Manchester City star De Bruyne suffered a fractured nose and left orbital in a challenge with Chelsea's Antonio Rudiger during the Champions League final last month.

The injury did not prevent him from featuring in Roberto Martinez's Belgium squad, with the 29-year-old undergoing what the Red Devils coach described as a "small intervention" – rather than full surgery – to help protect the affected area and ensure De Bruyne did not have to wear a mask when he returned to action.

After missing Belgium's first Group B game, a 3-0 win over Russia, De Bruyne came off the bench to inspire Martinez's team to a 2-1 comeback win over Denmark on Thursday, teeing up Thorgan Hazard's equaliser before scoring a stunning winner.

With Belgium's progression from Group B secured, they face Finland in Saint Petersburg on Monday and De Bruyne said his full focus is on working his way back to full match sharpness, with no concerns over his injury.

"It is just a bit irritating," he told a news conference on Saturday. "But I am used to it now. I am also less scared in the heading duels. When I was on the field, I did not think about it.

"I was not upset with Rudiger, it was one of those things on the field. He tried to block me, not to break my nose, and so it was unlucky for me.

"I knew I would not make the first match against Russia but might get some time off the bench against Denmark. I think the timing with 45 minutes and then starting against Finland is ideal to get some rhythm back.

"I felt good being back, the first half-hour was good. After that it was more difficult, but that was normal because I was playing my first minutes in three weeks. I hope to be able to hold out against Finland for a longer period of time."

In his time on the pitch in Copenhagen, De Bruyne created two chances, had two shots – both of which hit the target – and completed 74.1 per cent of 27 attempted passes.

Belgium and the Netherlands joined Italy in booking their place in the knockout stages of Euro 2020 with victories over Denmark and Austria respectively.

The world's top-ranked side Belgium had to bounce back from a goal down to beat an inspired Denmark, with both teams paying tribute to Christian Eriksen after 10 minutes as the midfielder continues his recovery from a cardiac arrest.

Roberto Martinez's side need a point in their final Group B match to make certain of top spot, but the Netherlands are already through as Group C winners after seeing off Austria.

Ukraine also picked up all three points against North Macedonia in Thursday's action – just their second-ever victory at the European Championships.

Using Opta data, we take a look at some of the best facts from across the day's action.

Ukraine 2-1 North Macedonia: Shevchenko's men end losing Euros streak

Andriy Yarmolenko and Roman Yaremchuk were on target for the second match running to end Ukraine's six-game losing streak at the European Championships.

With Yarmolenko and Yaremchuk's first-half goals, Ukraine became the first nation to have the same two players score in their first two games at a single Euros.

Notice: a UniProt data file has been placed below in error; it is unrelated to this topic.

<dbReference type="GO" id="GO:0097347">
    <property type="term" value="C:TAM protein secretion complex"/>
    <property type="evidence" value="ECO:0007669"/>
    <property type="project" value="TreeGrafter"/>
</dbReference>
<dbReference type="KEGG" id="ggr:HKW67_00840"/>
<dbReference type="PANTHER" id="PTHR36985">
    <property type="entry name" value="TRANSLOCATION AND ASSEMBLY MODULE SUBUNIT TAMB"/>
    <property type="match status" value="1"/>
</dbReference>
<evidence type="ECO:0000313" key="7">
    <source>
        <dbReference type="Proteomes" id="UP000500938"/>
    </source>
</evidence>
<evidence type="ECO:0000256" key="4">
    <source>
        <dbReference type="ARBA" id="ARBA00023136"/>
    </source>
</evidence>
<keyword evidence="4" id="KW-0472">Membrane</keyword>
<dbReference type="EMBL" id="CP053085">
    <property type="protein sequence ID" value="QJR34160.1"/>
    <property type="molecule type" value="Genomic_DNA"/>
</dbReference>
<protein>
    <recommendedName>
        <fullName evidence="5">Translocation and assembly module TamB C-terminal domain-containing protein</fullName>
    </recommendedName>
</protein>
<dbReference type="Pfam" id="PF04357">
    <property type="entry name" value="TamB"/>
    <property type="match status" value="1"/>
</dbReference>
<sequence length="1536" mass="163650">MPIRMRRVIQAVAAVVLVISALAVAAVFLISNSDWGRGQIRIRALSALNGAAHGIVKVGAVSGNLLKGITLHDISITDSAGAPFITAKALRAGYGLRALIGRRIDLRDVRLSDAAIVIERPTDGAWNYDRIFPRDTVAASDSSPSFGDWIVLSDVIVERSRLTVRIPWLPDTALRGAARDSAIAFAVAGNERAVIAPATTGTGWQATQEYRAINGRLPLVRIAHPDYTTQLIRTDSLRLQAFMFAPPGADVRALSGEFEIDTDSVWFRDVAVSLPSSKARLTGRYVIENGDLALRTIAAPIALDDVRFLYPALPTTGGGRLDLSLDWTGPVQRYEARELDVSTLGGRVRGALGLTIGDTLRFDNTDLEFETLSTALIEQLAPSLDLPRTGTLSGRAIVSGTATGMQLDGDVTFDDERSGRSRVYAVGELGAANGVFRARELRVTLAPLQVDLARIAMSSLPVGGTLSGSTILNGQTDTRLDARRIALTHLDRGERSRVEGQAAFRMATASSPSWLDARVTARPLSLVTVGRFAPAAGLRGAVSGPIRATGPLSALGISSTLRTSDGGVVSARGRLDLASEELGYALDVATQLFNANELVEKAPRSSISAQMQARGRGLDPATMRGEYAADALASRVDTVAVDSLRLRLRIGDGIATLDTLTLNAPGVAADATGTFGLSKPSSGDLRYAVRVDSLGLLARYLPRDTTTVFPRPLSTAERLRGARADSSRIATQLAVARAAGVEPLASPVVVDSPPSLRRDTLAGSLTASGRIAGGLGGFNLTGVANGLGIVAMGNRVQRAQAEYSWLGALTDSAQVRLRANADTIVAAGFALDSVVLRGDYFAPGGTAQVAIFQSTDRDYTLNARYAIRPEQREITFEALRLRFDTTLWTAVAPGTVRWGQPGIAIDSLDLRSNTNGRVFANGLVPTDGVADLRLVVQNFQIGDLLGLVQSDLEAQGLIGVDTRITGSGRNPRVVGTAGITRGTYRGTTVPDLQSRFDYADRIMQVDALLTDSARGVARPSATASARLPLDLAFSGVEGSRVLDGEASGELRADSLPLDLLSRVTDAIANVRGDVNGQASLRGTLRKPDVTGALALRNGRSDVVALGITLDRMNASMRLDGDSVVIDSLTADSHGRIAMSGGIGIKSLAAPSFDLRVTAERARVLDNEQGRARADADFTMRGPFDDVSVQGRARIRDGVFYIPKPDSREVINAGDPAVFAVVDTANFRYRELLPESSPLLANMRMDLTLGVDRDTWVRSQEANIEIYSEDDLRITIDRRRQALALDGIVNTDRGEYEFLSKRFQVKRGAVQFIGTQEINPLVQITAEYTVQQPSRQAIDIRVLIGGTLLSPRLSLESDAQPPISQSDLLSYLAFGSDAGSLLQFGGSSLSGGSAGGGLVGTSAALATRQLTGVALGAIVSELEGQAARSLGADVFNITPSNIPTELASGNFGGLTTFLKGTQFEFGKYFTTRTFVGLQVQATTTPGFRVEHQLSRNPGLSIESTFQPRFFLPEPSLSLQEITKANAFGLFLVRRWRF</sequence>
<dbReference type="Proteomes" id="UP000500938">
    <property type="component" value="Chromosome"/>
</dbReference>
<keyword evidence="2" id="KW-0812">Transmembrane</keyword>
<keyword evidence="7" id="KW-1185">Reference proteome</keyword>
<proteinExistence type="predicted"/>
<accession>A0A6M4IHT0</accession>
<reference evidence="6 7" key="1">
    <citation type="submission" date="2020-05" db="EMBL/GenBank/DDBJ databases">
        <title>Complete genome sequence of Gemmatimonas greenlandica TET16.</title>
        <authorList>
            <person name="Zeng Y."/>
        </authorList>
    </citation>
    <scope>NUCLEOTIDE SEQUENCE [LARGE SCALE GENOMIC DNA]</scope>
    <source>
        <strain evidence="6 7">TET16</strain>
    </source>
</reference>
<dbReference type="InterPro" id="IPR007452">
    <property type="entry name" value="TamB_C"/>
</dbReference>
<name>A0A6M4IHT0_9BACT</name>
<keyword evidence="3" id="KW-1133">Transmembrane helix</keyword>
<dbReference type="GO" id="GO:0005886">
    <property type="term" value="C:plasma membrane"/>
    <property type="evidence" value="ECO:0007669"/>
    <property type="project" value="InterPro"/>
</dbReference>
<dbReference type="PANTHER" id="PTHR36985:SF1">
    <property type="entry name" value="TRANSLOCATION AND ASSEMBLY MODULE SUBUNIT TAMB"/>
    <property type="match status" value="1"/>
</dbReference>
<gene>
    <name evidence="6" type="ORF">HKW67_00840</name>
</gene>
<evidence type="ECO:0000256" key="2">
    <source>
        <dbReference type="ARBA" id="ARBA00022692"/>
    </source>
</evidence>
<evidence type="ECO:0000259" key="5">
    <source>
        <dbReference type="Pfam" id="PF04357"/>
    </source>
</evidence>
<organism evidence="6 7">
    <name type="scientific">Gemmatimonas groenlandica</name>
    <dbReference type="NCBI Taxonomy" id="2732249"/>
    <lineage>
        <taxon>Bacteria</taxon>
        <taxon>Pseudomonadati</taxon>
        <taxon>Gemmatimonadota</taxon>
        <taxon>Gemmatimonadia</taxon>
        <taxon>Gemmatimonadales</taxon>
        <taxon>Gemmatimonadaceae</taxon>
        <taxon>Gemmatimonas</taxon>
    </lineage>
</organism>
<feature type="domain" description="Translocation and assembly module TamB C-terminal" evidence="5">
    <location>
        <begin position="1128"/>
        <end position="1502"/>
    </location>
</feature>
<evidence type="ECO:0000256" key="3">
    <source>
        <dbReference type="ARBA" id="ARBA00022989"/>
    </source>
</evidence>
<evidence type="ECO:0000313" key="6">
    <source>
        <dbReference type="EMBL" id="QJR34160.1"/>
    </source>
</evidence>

Ezgjan Alioski pulled one back at the second attempt after his penalty was saved, making it two goals in three games – as many as in his previous 17 for North Macedonia.

His penalty was given after a foul on Goran Pandev, who – at at 37 years and 325 days – is the oldest player to win a spot-kick in the Euros since data was first recorded in 1980.

Ruslan Malinovskyi failed to convert from 12 yards late on in a game which saw both sides win a penalty in the competition for the first time since England v France in 2004.

It means four of the six penalties taken at Euro 2020 have not been converted. The last tournament with more was Euro 2000 (five).

Denmark 1-2 Belgium: Red Devils bounce back from early setback

Belgium showed why they are ranked number one in the world as they recovered from an early setback to make it 11 wins from their last 12 group games at major competitions.

However, they had to do things the hard way after Yussuf Poulsen struck early on in Copenhagen.

Poulsen opened the scoring after 99 seconds – the second-earliest goal ever in the tournament, behind only Dmitry Kirichenko for Russia against Greece in 2004 (65 seconds).

The one shot on target Belgium managed in the first half came via Dries Mertens, who was earning his 100th cap for his country – the fifth Belgian to reach that landmark.

But the half-time introduction of Kevin De Bruyne for Mertens transformed the Red Devils, the playmaker setting up Thorgan Hazard's leveller and then drilling in the winner.

De Bruyne's fantastic strike was teed up by Eden Hazard, who joins the Manchester City star as the two European players to assist a goal at each of the last four major tournaments.

Belgium survived a nervy finish as they won their first two European Championship matches for the first time, while Denmark have lost their first two for the first time since 2000.

Netherlands 2-0 Austria: Faultless Oranje ease through